How one Caribbean nation is increasing its resilience to natural disasters and pandemic impacts

Jamaica, like many other island nations, is vulnerable to the increasing extreme weather exacerbated by climate change. The country is committing to climate action on a global level and making advances on climate adaptation and resilience despite tough economic circumstances.

T wo years ago, Colleen Williams took a 13-week water-harvesting course that helped her reduce her household consumption by about a third, from 45,000 gallons a year to 29,000.

The knowledge she gained enabled her to make use of rainwater, use less from the tap and cut costs – she also hopes it could benefit future generations. 

“I have been interested in sustainability and making my environment better for my grandchildren,” the 60-year-old charity secretary told the Thomson Reuters Foundation. 

Williams took part in the Water Project Jamaica, funded by the Inter-American Development Bank and business, which trains homeowners and professionals on water conservation.

The project is part of the Caribbean island nation’s donor-backed programme for climate resilience, which has helped Jamaica earn an international reputation for addressing climate change.

On the ground, however, local environmental activists have raised concerns about the adequacy and consistency of the government’s climate plans, especially when it comes to protecting forests.

Jamaica is one of a handful of countries that have submitted a second, stronger “nationally determined contribution” (NDC) for the Paris climate accord, ahead of a Dec. 31 deadline.

The new round of NDCs will be in the spotlight as countries gather virtually for a “Climate Ambition Summit” on Dec. 12 to mark five years since the adoption of the Paris Agreement.

Pearnel Charles Jr., Jamaica’s minister of housing, urban renewal, environment and climate change, said his country, which submitted its NDC at the end of June, sees itself as a leader “in this critical area globally”.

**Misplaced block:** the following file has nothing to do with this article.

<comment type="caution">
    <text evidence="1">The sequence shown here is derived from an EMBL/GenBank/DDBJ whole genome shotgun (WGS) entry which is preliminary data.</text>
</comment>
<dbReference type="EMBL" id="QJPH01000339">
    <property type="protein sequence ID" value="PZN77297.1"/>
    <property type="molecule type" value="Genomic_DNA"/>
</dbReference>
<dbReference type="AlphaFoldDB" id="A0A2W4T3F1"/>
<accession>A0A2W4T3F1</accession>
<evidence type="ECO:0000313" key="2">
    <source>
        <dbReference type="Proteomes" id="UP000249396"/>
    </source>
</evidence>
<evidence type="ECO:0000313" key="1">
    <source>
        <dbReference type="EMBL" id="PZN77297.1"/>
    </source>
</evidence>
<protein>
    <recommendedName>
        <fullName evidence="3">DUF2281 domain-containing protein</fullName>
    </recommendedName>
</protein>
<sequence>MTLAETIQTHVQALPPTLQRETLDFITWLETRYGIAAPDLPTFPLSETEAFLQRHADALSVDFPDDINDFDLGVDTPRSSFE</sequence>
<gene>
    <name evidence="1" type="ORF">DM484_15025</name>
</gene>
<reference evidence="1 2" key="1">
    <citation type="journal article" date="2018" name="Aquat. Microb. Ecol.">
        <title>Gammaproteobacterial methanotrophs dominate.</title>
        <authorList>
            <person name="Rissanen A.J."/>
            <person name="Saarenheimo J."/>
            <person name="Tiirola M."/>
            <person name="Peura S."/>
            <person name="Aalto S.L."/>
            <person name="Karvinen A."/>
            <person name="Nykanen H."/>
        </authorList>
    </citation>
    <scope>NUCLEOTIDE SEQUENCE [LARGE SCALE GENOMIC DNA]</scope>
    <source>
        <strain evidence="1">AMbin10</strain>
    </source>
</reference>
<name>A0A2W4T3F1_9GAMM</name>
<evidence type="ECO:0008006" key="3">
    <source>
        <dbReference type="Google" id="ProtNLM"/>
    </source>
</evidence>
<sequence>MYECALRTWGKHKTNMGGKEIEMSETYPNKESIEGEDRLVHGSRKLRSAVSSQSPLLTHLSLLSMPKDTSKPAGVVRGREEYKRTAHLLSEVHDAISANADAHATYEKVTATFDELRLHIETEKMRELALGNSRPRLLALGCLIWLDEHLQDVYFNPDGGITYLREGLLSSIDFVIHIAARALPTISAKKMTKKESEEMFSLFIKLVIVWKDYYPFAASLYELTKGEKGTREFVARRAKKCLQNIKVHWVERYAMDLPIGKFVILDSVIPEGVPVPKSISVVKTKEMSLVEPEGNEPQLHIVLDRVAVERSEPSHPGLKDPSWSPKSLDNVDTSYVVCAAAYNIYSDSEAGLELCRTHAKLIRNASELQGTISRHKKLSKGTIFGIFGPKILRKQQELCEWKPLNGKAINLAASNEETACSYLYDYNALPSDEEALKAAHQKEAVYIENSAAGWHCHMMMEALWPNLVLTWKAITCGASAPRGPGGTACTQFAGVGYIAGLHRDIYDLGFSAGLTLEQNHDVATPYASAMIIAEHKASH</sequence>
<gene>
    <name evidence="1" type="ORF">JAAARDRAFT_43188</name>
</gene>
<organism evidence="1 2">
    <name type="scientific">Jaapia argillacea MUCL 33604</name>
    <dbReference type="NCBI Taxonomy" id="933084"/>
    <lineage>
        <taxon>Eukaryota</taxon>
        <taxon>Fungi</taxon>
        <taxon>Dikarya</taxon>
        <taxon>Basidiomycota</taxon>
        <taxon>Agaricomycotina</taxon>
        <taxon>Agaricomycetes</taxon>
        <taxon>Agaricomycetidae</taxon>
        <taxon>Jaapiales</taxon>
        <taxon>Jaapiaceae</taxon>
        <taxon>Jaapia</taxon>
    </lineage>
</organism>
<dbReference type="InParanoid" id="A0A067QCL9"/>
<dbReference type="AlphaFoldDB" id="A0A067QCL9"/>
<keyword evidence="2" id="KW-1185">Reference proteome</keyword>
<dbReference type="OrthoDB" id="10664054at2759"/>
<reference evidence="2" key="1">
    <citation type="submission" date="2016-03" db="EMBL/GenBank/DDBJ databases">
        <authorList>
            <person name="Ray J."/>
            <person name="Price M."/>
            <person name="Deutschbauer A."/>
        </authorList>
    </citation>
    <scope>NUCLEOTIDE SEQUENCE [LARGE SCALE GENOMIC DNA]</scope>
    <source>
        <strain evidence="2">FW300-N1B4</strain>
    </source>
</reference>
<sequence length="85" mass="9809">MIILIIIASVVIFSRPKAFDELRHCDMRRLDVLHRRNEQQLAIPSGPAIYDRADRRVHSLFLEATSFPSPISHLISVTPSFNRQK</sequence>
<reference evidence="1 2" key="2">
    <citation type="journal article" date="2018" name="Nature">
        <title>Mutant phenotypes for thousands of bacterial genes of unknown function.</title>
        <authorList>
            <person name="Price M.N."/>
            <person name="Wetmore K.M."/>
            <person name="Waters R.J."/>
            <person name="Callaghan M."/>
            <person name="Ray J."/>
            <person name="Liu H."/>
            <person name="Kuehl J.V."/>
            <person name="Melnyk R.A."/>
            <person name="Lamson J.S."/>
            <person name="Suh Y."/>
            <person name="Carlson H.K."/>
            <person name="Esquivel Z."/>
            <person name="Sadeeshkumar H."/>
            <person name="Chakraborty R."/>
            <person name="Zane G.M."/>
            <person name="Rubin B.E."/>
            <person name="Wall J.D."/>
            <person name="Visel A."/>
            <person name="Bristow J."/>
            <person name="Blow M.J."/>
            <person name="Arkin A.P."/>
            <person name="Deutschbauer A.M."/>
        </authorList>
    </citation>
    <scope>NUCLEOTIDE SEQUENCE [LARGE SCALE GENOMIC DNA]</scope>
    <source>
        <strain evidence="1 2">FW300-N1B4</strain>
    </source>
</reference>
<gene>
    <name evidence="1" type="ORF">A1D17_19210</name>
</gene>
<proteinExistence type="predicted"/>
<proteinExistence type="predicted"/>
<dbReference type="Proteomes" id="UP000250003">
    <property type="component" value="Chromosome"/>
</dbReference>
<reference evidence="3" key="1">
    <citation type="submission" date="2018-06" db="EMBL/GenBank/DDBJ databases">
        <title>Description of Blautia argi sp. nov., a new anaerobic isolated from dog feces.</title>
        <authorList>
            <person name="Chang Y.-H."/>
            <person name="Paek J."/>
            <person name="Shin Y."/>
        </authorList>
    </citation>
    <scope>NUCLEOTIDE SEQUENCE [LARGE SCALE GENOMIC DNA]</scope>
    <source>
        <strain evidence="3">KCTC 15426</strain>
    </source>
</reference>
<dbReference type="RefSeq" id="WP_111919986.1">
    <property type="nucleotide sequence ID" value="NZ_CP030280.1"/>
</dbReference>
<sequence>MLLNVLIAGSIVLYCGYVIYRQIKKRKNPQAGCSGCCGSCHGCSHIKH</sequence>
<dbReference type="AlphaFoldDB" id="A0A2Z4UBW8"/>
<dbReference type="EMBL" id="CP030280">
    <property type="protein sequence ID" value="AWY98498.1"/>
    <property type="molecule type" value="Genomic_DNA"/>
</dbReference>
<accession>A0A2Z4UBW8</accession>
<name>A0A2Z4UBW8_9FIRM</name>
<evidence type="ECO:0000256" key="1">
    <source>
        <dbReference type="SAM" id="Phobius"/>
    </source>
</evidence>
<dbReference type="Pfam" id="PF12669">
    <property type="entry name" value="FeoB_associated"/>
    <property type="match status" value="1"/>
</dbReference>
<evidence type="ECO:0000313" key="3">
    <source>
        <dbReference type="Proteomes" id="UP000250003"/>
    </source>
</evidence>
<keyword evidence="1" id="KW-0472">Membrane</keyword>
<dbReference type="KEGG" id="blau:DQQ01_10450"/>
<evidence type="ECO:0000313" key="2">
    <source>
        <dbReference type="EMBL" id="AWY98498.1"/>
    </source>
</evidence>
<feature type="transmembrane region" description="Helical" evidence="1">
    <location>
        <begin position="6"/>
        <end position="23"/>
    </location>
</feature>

“Jamaica wants to demonstrate to the world that despite the challenges posed by COVID (and) by this historic, active hurricane season, which has produced damaging floods, we are still committed to actionable ambition,” he said in a phone interview.

Climate action underway

Jamaica is acutely vulnerable to climate change, lying in the path of destructive hurricanes and susceptible to drought, flooding and extreme heat.

On a global scale, its contribution to the emissions heating up the planet is miniscule compared with major economies.

Nonetheless, its NDC includes a target to reduce emissions by 25% from business as usual levels by 2030. That represents an increase of more than 60% from its first NDC, with over four-fifths of the cuts coming from the energy sector, Charles said.

Jamaica now relies on heavy fossil fuels, but the new plan involves a shift to cleaner energy sources, such as solar and wind power, said UnaMay Gordon, principal director of the climate change division at the Ministry of Economic Growth and Job Creation.

The NDC also includes the forestry sector this time, with a drive to plant 3 million trees, as well as boosting energy efficiency through retrofitting buildings and using water more wisely.

Other projects already underway or in the planning stages include mangrove restoration, introducing electric vehicles in the transport network, putting solar panels on hospitals and commissioning the largest solar farm in the English speaking-Caribbean, said Gordon.

Jamaica is particularly vulnerable to storms so is implementing adaptation measures to increase community resilience. Photo by Country-Sunshine on Flickr.

The projects are being funded by the government, the private sector, development banks and donor nations.